I've only once experienced the death of a loved one until now. The first was when I was only 12. It happened when I was in junior high. My uncle took his own life. He and my aunt were so good to me. I remember lots of trips to the beach, building sand castles, and playing with their ever lasting supply of poodles. When you're 12, death isn't real. It's not something that comes with great understanding. Frankly, I don't think age gives us that understanding either. My brother and I stayed at home that summer, while my parents flew back for the funeral. To this day, my grandmother still can't talk about it.
It's to my grandmother that I now must say goodbye. I selfishly want to be able for her to meet her future great grandchildren, for wanting her to be with our family for years to come. Instead, fate had other plans. So instead of saying goodbye, I'll say hello to all the wonderful things I remember about her --
All the times she took me to the club, where we had (and I still to this day think this) the world's best hamburgers. I remember eating a hamburger and having a root beer. I don't think I ever waiting a half hour before running back into the pool. She kept her membership for years after her body was willing to let her play golf just so us grandkids could go to the pool and have burgers during our summer breaks.
The one time, gosh I was so embarrassed, but laugh at something only a cantankerous grandmother can do, that she'd just picked me up from a cross-country flight and I was starving. We stopped at Burgerville (yum - I just avoid the "secret" sauce which I'm pretty sure isn't ketchup + thousand island dressing). We kept waiting and waiting at the drive through and to my horror, my grandmother yelled into the speaker "is this fast food or what?"
Or the time that we drove up the Gorge and she took me to tea The Gorge Hotel (back when it was still a grand old place). We stopped at Bonneville dam and told me all kinds of stories about working at BPA. It was a like a second family for her; she was a like a little den mother to all these reprobate line men who were getting a firm hand of guidance (and chocolate cookies from time to time). In return, she developed lasting friendships that she carried with her until she died.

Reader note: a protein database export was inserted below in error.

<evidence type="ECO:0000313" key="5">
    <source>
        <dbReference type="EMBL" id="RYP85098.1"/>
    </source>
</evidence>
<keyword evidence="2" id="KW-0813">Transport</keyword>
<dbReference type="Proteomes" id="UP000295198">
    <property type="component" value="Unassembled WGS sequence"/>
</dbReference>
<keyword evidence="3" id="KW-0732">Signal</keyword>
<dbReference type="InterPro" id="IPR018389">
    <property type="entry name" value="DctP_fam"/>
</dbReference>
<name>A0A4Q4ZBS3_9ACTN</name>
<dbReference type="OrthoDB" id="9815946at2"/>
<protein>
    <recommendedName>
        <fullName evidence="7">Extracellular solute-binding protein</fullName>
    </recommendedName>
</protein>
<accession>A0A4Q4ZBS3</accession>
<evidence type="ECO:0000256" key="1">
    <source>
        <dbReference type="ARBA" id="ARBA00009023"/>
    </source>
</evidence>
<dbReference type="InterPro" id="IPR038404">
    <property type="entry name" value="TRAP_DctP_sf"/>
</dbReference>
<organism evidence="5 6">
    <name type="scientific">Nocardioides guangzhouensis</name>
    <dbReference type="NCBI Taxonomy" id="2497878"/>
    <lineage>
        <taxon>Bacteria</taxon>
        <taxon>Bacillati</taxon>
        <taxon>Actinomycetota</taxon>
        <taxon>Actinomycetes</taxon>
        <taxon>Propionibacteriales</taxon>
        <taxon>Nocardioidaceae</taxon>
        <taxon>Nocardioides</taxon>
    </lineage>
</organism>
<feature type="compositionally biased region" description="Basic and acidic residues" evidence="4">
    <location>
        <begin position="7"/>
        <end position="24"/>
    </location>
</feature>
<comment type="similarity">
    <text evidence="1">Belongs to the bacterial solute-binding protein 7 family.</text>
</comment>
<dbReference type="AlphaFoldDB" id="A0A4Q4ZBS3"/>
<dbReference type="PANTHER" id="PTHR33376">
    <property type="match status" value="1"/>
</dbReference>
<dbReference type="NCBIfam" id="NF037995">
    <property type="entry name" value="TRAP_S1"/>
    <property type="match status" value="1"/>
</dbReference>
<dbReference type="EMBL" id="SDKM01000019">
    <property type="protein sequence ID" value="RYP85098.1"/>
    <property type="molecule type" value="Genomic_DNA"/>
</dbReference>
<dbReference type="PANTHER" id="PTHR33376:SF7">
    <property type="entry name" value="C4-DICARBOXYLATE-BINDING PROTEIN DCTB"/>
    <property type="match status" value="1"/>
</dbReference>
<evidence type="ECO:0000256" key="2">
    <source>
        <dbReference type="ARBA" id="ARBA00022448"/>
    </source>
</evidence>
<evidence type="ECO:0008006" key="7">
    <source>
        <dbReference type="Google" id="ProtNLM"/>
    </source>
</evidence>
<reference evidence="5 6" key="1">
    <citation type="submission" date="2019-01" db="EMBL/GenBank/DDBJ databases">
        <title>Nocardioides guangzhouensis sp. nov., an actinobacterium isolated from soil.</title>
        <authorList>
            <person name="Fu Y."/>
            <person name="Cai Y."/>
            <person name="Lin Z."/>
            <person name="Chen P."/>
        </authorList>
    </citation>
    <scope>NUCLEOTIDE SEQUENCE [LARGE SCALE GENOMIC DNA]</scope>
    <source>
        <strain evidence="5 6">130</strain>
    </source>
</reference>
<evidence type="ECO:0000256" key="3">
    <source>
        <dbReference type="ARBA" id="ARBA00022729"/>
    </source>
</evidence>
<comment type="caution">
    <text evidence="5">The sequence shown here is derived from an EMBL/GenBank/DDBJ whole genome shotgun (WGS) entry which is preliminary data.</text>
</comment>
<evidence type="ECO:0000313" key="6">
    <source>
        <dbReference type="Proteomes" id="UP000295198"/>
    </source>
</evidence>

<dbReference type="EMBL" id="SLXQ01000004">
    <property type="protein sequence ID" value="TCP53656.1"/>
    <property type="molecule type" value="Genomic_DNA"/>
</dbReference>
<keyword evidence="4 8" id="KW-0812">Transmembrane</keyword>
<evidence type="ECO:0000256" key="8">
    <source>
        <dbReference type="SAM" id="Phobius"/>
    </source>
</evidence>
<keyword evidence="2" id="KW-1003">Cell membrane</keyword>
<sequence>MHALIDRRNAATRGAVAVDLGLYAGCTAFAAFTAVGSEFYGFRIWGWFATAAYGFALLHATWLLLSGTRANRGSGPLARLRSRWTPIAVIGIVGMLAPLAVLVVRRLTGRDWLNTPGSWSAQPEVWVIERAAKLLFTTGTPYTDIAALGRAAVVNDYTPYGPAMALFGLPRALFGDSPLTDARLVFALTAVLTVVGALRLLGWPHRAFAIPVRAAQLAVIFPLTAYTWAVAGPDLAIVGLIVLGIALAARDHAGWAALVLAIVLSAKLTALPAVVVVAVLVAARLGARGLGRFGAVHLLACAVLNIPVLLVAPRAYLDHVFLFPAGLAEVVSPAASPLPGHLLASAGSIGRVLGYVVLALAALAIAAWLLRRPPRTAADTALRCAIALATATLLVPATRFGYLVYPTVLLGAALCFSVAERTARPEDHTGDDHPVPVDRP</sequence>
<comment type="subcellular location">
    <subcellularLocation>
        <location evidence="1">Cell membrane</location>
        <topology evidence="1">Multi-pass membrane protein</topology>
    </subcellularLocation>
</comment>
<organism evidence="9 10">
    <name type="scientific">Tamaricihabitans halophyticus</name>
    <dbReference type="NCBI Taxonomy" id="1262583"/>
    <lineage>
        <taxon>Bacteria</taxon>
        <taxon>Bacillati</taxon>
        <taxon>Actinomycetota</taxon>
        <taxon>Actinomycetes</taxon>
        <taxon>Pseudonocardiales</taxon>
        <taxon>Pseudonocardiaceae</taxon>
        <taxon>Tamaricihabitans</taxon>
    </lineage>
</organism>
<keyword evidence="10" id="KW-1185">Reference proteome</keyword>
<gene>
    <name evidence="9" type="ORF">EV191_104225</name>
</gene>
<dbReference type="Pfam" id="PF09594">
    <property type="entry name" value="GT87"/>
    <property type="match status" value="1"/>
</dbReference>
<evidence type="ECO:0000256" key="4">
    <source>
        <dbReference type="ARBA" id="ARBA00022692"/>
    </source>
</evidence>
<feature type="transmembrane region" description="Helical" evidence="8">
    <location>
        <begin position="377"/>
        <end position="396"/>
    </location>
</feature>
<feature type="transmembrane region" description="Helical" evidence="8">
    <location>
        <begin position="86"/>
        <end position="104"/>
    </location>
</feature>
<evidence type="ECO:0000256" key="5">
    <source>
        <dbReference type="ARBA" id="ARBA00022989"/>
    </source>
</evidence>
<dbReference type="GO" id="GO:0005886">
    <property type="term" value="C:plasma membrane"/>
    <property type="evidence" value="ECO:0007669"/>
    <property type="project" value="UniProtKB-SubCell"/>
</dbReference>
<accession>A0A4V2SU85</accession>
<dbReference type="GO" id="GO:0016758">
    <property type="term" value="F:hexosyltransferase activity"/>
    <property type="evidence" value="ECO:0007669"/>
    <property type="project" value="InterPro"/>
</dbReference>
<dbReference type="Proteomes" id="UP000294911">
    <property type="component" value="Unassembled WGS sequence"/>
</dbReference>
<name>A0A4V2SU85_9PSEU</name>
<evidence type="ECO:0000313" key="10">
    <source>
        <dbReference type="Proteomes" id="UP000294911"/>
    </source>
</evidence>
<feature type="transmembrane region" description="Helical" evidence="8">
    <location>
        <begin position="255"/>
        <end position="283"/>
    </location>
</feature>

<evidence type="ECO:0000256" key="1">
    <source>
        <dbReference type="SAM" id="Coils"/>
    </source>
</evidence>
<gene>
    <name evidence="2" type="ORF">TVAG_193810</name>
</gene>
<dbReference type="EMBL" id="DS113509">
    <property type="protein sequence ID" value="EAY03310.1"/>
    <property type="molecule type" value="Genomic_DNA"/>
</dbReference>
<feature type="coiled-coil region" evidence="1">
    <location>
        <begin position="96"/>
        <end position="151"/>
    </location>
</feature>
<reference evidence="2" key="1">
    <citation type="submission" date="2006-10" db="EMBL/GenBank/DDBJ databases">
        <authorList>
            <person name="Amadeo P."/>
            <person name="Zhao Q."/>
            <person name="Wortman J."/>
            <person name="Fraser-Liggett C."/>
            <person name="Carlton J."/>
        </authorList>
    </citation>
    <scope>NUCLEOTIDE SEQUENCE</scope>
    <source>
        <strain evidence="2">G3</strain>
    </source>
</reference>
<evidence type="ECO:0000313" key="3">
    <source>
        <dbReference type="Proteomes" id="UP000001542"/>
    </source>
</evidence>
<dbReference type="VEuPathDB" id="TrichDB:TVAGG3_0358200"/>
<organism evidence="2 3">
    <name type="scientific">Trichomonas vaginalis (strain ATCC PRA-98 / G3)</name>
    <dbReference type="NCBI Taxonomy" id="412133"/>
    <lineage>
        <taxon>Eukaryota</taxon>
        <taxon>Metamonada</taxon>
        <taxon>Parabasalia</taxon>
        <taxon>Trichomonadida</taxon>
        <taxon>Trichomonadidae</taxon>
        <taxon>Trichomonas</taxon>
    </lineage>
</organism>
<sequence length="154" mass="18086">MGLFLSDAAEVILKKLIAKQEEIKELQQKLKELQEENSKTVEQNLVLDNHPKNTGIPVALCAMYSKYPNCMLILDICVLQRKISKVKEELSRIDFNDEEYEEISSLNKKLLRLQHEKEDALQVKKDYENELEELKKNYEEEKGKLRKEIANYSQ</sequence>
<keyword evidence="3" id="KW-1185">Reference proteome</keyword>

She always remembered what us grandkids liked, and year after year made sure she got it for us. She helped us out when we needed it, giving me the present of paying off a small college loan when I graduated from undergraduate and giving us seed money for the 1st home ES and I purchased.
Even as I child I remember her having stuff, a lot of stuff. So much stuff that there was a path through the garage from her car to the door. So much stuff we just to joke about the Mickey Mouse doll she bought when I was 8 that was meant to be a Christmas present. It was never to be seen again. When we started going through her house, we found so many things that were never opened. Dishes and small appliances (although used) that made been meticulously put back in their original boxes and put back in the garage. I opened a closet and thought "if there's ever a wrapping paper famine, we'll not go uncovered." She had dozens of rolls for every conceivable occasion. Things to make bows, and ribbons.
Although the garage was choked full of stuff, she knew where everything was. If you'd ask her where the ziplock bags were, she'd tell you the 3rd cabinet past the baked beans, but before the creamed corn. Perhaps it was growing up when she did, as I think she was always afraid of running out of things, especially food. I think as she got older, it was more that the things became a substitute for having others around her. They gave her comfort and until she left the house, it remained relatively unchanged for years.
She was a great crafter. Evidence of this lies all over my parents house, mainly at Christmas. She made our Christmas stockings. We all still have ours, it's just that now we've integrated them into our own families. Tree skirts, Christmas decorations/hangups, bells, Christmas balls. She was very talented and looked arts and crafts. She only gave it up, when her arthritis got to be too much.